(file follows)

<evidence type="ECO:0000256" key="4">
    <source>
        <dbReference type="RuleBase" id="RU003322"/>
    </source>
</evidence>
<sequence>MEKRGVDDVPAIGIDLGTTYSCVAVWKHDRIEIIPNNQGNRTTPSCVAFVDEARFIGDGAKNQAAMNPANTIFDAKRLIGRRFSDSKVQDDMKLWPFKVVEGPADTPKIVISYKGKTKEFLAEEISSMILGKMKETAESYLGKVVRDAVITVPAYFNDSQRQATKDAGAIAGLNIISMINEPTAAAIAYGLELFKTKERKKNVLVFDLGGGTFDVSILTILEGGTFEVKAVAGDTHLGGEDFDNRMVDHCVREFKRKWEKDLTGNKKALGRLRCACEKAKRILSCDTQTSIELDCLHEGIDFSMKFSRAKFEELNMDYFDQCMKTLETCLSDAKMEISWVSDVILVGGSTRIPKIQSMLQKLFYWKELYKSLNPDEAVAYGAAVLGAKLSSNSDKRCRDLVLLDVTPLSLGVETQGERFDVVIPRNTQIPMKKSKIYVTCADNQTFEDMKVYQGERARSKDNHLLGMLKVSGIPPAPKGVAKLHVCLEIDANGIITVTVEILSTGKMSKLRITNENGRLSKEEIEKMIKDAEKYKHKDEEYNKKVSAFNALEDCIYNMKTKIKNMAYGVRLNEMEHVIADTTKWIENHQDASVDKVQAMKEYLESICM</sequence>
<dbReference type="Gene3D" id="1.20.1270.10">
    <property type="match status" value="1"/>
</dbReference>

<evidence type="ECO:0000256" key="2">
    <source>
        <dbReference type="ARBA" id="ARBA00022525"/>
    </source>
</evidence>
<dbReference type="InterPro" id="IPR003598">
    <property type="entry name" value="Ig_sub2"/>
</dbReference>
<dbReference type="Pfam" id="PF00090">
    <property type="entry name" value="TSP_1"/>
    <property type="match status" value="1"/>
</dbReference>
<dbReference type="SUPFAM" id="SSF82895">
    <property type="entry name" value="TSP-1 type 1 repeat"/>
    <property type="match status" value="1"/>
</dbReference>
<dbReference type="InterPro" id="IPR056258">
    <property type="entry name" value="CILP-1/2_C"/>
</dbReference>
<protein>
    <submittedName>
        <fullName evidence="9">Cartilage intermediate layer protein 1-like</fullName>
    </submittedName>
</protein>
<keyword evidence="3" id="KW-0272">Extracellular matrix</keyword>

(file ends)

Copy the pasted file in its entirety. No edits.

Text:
<evidence type="ECO:0000256" key="4">
    <source>
        <dbReference type="RuleBase" id="RU003322"/>
    </source>
</evidence>
<sequence>MEKRGVDDVPAIGIDLGTTYSCVAVWKHDRIEIIPNNQGNRTTPSCVAFVDEARFIGDGAKNQAAMNPANTIFDAKRLIGRRFSDSKVQDDMKLWPFKVVEGPADTPKIVISYKGKTKEFLAEEISSMILGKMKETAESYLGKVVRDAVITVPAYFNDSQRQATKDAGAIAGLNIISMINEPTAAAIAYGLELFKTKERKKNVLVFDLGGGTFDVSILTILEGGTFEVKAVAGDTHLGGEDFDNRMVDHCVREFKRKWEKDLTGNKKALGRLRCACEKAKRILSCDTQTSIELDCLHEGIDFSMKFSRAKFEELNMDYFDQCMKTLETCLSDAKMEISWVSDVILVGGSTRIPKIQSMLQKLFYWKELYKSLNPDEAVAYGAAVLGAKLSSNSDKRCRDLVLLDVTPLSLGVETQGERFDVVIPRNTQIPMKKSKIYVTCADNQTFEDMKVYQGERARSKDNHLLGMLKVSGIPPAPKGVAKLHVCLEIDANGIITVTVEILSTGKMSKLRITNENGRLSKEEIEKMIKDAEKYKHKDEEYNKKVSAFNALEDCIYNMKTKIKNMAYGVRLNEMEHVIADTTKWIENHQDASVDKVQAMKEYLESICM</sequence>
<dbReference type="Gene3D" id="1.20.1270.10">
    <property type="match status" value="1"/>
</dbReference>

<evidence type="ECO:0000256" key="2">
    <source>
        <dbReference type="ARBA" id="ARBA00022525"/>
    </source>
</evidence>
<dbReference type="InterPro" id="IPR003598">
    <property type="entry name" value="Ig_sub2"/>
</dbReference>
<dbReference type="Pfam" id="PF00090">
    <property type="entry name" value="TSP_1"/>
    <property type="match status" value="1"/>
</dbReference>
<dbReference type="SUPFAM" id="SSF82895">
    <property type="entry name" value="TSP-1 type 1 repeat"/>
    <property type="match status" value="1"/>
</dbReference>
<dbReference type="InterPro" id="IPR056258">
    <property type="entry name" value="CILP-1/2_C"/>
</dbReference>
<protein>
    <submittedName>
        <fullName evidence="9">Cartilage intermediate layer protein 1-like</fullName>
    </submittedName>
</protein>
<keyword evidence="3" id="KW-0272">Extracellular matrix</keyword>